Coronavirus: Apology call over Doncaster races ‘shambles’


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Media captionWales lockdown: What did minister say about Doncaster?

There are calls for an apology after it emerged a Covid-19 cluster associated by Wales’ health minister with a trip to a racecourse did not go there.

Vaughan Gething said a cluster was associated with a trip to Doncaster races by people in Rhondda Cynon Taf.

Later on Wednesday, the Welsh Government then said the trip – by a social club – did not go to the racecourse itself.

Contact tracers continue to trace contacts from the cluster, it added.

Welsh Conservative health spokesman Andrew RT Davies said the episode was “shambolic” and showed “staggering incompetence” from the Welsh Government.

It comes days after it emerged First Minister Mark Drakeford found out 11 days after Mr Gething about a data breach involving everyone in Wales who tested positive for coronavirus between 27 February and 30 August.

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What happened?

On Wednesday, Mr Gething used a televised Welsh Government press conference to announce a lockdown in Rhondda Cynon Taf.

He gave examples of clusters of coronavirus cases in the borough, including one associated “with a club outing to the Doncaster races, which stopped off at a series of pubs on the way”.

The anecdote was repeated in an interview with BBC Wales, where he said the club had “organised a large coach to Doncaster races stopping off in pubs”.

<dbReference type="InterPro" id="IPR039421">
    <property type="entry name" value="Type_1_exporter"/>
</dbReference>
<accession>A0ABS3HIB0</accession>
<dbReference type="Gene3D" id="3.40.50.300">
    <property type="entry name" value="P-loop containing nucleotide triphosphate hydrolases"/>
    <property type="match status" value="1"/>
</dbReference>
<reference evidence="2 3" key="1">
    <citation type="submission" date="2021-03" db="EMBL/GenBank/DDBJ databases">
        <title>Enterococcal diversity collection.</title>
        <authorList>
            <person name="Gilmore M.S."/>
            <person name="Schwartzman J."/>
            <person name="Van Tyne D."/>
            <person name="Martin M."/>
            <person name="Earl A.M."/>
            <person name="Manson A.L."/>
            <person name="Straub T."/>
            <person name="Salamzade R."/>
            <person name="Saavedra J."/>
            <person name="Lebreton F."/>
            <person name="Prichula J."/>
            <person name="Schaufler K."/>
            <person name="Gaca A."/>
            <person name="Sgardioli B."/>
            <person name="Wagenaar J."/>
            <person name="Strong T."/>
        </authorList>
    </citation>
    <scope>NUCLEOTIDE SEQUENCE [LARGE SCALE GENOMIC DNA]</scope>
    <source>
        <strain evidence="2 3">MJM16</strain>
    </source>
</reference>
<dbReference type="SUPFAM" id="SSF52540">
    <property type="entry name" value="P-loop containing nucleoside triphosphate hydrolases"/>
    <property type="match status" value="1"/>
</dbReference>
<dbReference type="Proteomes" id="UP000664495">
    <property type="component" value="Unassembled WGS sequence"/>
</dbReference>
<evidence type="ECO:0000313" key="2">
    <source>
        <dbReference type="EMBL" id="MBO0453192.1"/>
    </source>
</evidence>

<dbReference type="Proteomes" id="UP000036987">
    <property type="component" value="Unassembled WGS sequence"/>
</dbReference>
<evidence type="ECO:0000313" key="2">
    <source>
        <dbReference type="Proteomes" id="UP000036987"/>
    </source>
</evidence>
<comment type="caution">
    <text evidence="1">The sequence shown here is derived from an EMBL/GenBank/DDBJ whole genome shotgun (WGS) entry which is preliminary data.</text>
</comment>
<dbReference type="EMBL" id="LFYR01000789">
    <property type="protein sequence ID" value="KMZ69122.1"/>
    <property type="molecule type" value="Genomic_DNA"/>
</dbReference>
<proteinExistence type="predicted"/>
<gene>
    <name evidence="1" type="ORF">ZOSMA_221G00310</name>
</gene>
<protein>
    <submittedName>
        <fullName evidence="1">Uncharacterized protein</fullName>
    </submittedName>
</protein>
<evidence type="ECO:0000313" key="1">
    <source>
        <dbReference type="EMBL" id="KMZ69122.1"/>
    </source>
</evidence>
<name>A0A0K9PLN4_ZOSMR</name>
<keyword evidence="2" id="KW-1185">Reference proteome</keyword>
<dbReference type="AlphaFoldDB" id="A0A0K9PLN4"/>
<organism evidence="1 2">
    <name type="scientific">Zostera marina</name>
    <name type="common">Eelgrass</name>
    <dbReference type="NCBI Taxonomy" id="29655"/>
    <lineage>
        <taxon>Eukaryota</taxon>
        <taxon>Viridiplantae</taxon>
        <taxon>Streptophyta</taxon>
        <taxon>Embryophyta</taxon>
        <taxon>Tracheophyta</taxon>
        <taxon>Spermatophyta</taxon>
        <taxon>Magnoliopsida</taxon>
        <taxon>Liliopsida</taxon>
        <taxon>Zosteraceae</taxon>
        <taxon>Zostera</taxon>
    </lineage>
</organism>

But Doncaster Racecourse later issued a statement saying it had not been contacted by the NHS or Welsh Government.

The venue, which had held a test event last Wednesday, said it had no bookings from south Wales.

After the British Horseracing Authority sought further clarification, the Welsh Government issued a tweet saying: “We understand that though the original intention of the party was to travel to the Doncaster Racecourse, the party did not enter the racecourse as originally planned.”

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Image caption

Doncaster held a test event last Wednesday – but the group from south Wales did not go

Mr Davies said the “false allegation” regarding the racecourse was “yet another example of staggering incompetence from the health minister and the Welsh Labour Government”.

Calling the turn of events “shambolic”, he added: “Only on Tuesday, Vaughan Gething was forced to admit he had sat on a serious data breach involving 18,000 Welsh patients for two weeks and hadn’t bothered to inform his boss, Mark Drakeford.

“Last night, we learn his comments to the Senedd yesterday regarding the coronavirus outbreak in the Rhondda were horribly wrong.

“In a public health crisis it’s vital the information government and ministers provide to the people of Wales is accurate, and as such the record must be corrected and a clarification and apology provided immediately by the Welsh Labour Government.”

Plaid Cymru health minister Rhun ap Iorwerth said: “Incorrect information being shared can create real anxiety on one hand or even endanger people’s health on the other.

“In this case, the minister shared what appeared to be very precise information, which turns out not to be true at all.

“How did that happen? Any group travelling from place to place on a drinking session is irresponsible at this time, clearly, but government must get its facts right.”

What has the Welsh Government said?

BBC Wales asked the Welsh Government for an explanation of the movements of the Doncaster trip, whether the pubs attended were in England, and whether it had spoken to agencies over the border in England about the cluster.

We also asked why the health minister did not say at the press conference that they did not go into the racecourse itself.

In response, a spokesman said: “The Doncaster group cluster is one of a number of clusters in the Rhondda Cynon Taf area.

“Contact tracing teams are continuing to trace contacts from this cluster.”





BBC News